Hopi needs to work within the wider anti-war movement. Of course, it should work for its principled stance to be accepted by the majority, not least because this is the only route to an effective movement. At the same time it has to understand that acceptance of all its slogans is not a requirement for work alongside the wider anti-war movement. Hopi's task is not to convert the unconvertible, but to help organise an effective anti-war movement. Unfortunately the sectarian approach of the Stop the War Coalition has prevented the implementation of this principled policy. Yet Hopi should desist from echoing this sectarianism, name-calling and throwing of wild accusations.

Hopi needs to pursue its strategy by positively arguing for its stance, which is not only principled, but also practical and effective. It should desist from engaging in the negative propaganda which increasingly seems to dominate the debates. It should be completely immaterial to Hopi if this or that STWC member has behaved in an unprincipled way in this or that meeting or demonstration. The key debate is why was Hopi excluded? In this argument, common sense and logic is on our side.

Of course Hopi is interested in the truth - hence it should correct any false accusations. It should also address false arguments about the islamic regime's potential for reform. The islamic regime is not just repressive, but is irreformable - at no time in its entire existence has it shown any tendency to reform.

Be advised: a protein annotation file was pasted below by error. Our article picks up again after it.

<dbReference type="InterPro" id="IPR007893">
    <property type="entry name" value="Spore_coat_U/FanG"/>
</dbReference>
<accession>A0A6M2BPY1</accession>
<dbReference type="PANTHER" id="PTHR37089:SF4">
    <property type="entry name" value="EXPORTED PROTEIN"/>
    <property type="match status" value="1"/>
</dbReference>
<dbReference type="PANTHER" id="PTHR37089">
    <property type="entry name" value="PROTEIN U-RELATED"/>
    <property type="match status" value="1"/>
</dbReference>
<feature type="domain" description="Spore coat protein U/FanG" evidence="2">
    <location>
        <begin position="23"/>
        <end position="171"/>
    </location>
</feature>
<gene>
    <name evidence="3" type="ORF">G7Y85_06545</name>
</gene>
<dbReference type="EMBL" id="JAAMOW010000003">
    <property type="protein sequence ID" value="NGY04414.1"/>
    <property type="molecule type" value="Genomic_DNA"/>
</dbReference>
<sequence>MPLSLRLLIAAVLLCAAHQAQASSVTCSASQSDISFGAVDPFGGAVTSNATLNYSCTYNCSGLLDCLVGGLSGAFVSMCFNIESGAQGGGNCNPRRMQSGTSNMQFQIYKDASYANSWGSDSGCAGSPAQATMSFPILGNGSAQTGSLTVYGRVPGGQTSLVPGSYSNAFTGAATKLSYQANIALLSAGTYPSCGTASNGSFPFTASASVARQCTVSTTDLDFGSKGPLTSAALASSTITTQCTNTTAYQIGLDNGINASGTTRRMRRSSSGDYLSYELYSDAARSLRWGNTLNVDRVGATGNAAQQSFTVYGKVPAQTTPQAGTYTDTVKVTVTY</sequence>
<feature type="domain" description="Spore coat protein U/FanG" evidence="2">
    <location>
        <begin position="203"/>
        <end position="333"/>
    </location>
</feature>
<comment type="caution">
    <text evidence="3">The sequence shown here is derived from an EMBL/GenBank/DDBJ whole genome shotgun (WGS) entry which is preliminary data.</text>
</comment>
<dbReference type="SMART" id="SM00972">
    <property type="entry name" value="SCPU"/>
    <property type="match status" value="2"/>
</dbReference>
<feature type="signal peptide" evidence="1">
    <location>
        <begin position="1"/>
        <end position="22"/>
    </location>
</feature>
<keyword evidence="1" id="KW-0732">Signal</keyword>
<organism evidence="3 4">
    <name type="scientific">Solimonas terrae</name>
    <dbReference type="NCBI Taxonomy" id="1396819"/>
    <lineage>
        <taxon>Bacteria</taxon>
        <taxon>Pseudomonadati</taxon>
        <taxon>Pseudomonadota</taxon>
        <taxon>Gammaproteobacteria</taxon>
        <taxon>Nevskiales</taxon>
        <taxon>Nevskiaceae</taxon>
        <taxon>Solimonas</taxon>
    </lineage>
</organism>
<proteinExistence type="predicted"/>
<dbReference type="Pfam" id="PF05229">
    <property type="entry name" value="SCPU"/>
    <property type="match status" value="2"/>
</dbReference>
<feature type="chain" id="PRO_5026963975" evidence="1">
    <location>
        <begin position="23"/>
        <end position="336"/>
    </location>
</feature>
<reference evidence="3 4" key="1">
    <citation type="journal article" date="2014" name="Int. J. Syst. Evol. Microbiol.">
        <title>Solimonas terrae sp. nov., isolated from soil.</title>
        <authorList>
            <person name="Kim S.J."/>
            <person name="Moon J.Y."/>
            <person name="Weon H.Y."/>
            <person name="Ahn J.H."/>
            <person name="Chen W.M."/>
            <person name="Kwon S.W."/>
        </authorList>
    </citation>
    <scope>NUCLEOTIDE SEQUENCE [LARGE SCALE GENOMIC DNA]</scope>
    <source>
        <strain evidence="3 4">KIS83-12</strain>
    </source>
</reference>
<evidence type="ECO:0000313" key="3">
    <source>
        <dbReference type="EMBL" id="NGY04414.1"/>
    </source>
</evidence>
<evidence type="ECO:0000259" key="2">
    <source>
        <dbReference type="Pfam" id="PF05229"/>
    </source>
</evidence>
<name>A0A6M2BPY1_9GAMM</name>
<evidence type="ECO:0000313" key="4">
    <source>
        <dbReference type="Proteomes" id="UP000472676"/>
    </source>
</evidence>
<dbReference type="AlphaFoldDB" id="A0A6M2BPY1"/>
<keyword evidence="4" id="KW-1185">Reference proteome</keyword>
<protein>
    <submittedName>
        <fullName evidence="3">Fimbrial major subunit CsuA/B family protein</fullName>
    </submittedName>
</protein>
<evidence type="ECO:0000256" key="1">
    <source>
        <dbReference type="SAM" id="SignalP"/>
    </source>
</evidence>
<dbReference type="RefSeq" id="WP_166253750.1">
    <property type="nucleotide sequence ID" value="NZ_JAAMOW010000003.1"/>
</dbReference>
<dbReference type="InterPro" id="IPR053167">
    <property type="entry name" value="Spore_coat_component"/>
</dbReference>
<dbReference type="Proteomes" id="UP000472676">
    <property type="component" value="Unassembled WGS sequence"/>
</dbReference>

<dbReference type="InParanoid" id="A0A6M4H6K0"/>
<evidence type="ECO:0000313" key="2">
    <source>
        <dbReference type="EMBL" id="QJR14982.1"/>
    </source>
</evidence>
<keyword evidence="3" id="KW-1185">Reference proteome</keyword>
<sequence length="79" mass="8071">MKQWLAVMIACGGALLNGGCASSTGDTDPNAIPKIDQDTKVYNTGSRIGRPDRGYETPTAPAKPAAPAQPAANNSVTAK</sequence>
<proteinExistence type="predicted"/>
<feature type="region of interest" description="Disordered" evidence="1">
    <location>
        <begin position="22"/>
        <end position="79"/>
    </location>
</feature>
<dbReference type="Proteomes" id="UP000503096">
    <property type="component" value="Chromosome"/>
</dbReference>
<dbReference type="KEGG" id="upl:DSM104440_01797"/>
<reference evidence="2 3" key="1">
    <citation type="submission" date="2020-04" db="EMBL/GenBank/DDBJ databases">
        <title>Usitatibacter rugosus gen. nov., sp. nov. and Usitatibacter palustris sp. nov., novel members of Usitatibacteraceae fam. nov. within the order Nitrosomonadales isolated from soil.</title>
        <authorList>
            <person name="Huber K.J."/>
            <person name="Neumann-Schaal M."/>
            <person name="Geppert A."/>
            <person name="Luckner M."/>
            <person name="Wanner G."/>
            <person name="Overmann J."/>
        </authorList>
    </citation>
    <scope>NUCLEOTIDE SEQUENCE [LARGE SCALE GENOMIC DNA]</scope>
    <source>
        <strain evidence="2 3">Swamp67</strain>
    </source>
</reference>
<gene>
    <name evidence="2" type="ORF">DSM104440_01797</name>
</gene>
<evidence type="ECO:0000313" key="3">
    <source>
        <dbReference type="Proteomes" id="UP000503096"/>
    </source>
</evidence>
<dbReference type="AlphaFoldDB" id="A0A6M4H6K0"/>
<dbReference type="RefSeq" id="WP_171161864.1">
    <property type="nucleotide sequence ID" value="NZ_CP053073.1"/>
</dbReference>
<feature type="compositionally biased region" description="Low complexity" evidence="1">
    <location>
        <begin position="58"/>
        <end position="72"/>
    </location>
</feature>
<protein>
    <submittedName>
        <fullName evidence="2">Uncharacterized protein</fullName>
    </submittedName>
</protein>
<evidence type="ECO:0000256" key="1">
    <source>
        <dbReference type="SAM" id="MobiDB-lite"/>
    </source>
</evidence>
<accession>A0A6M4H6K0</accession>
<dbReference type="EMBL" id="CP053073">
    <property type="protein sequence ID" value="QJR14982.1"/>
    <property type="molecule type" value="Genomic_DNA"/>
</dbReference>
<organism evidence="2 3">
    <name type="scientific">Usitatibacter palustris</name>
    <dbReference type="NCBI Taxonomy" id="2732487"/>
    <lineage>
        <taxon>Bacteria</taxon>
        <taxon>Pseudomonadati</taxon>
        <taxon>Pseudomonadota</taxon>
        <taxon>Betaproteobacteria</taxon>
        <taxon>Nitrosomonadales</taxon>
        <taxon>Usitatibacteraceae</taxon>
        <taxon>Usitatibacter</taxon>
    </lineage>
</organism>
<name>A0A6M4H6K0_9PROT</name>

Hopi challenges anyone to come up with a single substantive democratic reform that has been translated into legislation - which is, after all, the only way reforms can be institutionalised. Otherwise they are merely a temporary retreat under irresistible pressure from below. When the stoning of women was met with an outcry by international public opinion, the regime pulled back. But as soon as international pressure receded, stoning resumed. It had never left the statute books. All other retreats follow a similar vein.

But, more centrally, Hopi has a strong, indeed irrefutable, argument for a powerful, mass anti-war movement. It should hammer home the argument that an anti-war movement outside Iran can never be effective without the support of those very people inside Iran who can resist US aggression. Hence the support for the working class movement, the support for the democratic movement in Iran, the support for the just demands of women, students, and national and religious minorities - these must be central to an anti-war movement which has the ambition of stopping in its track the aggression of the US and its allies.